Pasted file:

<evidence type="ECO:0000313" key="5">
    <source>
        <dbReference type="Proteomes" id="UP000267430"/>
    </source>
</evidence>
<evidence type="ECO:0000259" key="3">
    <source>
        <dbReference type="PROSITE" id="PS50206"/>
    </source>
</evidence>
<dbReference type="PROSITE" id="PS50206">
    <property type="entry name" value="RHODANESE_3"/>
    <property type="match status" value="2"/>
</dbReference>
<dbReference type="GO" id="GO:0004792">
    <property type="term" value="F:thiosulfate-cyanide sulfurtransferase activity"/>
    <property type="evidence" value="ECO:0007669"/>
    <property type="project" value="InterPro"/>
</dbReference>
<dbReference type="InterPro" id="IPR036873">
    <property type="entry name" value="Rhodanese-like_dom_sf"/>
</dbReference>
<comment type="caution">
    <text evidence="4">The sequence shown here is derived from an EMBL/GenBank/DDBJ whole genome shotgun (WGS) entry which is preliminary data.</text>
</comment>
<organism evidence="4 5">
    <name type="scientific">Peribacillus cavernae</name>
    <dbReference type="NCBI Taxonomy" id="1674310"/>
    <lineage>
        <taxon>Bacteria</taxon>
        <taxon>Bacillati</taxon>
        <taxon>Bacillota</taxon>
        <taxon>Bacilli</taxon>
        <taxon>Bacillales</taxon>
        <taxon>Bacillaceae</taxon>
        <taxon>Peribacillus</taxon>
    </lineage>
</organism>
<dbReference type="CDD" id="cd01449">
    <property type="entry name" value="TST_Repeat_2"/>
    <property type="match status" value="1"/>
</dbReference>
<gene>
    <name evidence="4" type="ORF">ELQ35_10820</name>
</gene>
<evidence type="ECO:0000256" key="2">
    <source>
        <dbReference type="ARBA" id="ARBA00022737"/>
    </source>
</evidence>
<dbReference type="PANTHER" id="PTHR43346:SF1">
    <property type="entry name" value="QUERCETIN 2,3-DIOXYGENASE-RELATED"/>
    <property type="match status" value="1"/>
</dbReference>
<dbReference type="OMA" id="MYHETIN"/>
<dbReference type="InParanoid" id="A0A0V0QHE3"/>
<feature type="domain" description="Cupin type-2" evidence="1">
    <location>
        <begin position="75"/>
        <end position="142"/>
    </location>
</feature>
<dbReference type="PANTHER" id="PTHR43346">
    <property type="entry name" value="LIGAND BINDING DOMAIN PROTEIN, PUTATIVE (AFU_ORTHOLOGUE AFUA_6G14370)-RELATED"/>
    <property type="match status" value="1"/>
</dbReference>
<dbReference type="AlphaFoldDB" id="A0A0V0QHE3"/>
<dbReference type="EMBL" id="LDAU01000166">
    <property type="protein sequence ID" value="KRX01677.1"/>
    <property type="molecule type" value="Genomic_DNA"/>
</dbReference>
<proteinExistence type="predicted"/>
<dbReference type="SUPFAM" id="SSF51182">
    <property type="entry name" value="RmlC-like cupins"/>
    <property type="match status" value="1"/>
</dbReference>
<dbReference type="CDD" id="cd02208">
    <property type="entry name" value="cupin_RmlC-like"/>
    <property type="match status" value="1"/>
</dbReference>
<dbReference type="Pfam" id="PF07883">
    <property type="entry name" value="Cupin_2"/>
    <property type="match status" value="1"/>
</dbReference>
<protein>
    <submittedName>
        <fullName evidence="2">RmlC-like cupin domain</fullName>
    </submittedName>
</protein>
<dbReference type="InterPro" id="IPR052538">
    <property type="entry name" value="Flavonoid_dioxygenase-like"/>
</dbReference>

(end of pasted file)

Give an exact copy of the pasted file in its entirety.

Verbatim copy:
<evidence type="ECO:0000313" key="5">
    <source>
        <dbReference type="Proteomes" id="UP000267430"/>
    </source>
</evidence>
<evidence type="ECO:0000259" key="3">
    <source>
        <dbReference type="PROSITE" id="PS50206"/>
    </source>
</evidence>
<dbReference type="PROSITE" id="PS50206">
    <property type="entry name" value="RHODANESE_3"/>
    <property type="match status" value="2"/>
</dbReference>
<dbReference type="GO" id="GO:0004792">
    <property type="term" value="F:thiosulfate-cyanide sulfurtransferase activity"/>
    <property type="evidence" value="ECO:0007669"/>
    <property type="project" value="InterPro"/>
</dbReference>
<dbReference type="InterPro" id="IPR036873">
    <property type="entry name" value="Rhodanese-like_dom_sf"/>
</dbReference>
<comment type="caution">
    <text evidence="4">The sequence shown here is derived from an EMBL/GenBank/DDBJ whole genome shotgun (WGS) entry which is preliminary data.</text>
</comment>
<organism evidence="4 5">
    <name type="scientific">Peribacillus cavernae</name>
    <dbReference type="NCBI Taxonomy" id="1674310"/>
    <lineage>
        <taxon>Bacteria</taxon>
        <taxon>Bacillati</taxon>
        <taxon>Bacillota</taxon>
        <taxon>Bacilli</taxon>
        <taxon>Bacillales</taxon>
        <taxon>Bacillaceae</taxon>
        <taxon>Peribacillus</taxon>
    </lineage>
</organism>
<dbReference type="CDD" id="cd01449">
    <property type="entry name" value="TST_Repeat_2"/>
    <property type="match status" value="1"/>
</dbReference>
<gene>
    <name evidence="4" type="ORF">ELQ35_10820</name>
</gene>
<evidence type="ECO:0000256" key="2">
    <source>
        <dbReference type="ARBA" id="ARBA00022737"/>
    </source>
</evidence>
<dbReference type="PANTHER" id="PTHR43346:SF1">
    <property type="entry name" value="QUERCETIN 2,3-DIOXYGENASE-RELATED"/>
    <property type="match status" value="1"/>
</dbReference>
<dbReference type="OMA" id="MYHETIN"/>
<dbReference type="InParanoid" id="A0A0V0QHE3"/>
<feature type="domain" description="Cupin type-2" evidence="1">
    <location>
        <begin position="75"/>
        <end position="142"/>
    </location>
</feature>
<dbReference type="PANTHER" id="PTHR43346">
    <property type="entry name" value="LIGAND BINDING DOMAIN PROTEIN, PUTATIVE (AFU_ORTHOLOGUE AFUA_6G14370)-RELATED"/>
    <property type="match status" value="1"/>
</dbReference>
<dbReference type="AlphaFoldDB" id="A0A0V0QHE3"/>
<dbReference type="EMBL" id="LDAU01000166">
    <property type="protein sequence ID" value="KRX01677.1"/>
    <property type="molecule type" value="Genomic_DNA"/>
</dbReference>
<proteinExistence type="predicted"/>
<dbReference type="SUPFAM" id="SSF51182">
    <property type="entry name" value="RmlC-like cupins"/>
    <property type="match status" value="1"/>
</dbReference>
<dbReference type="CDD" id="cd02208">
    <property type="entry name" value="cupin_RmlC-like"/>
    <property type="match status" value="1"/>
</dbReference>
<dbReference type="Pfam" id="PF07883">
    <property type="entry name" value="Cupin_2"/>
    <property type="match status" value="1"/>
</dbReference>
<protein>
    <submittedName>
        <fullName evidence="2">RmlC-like cupin domain</fullName>
    </submittedName>
</protein>
<dbReference type="InterPro" id="IPR052538">
    <property type="entry name" value="Flavonoid_dioxygenase-like"/>
</dbReference>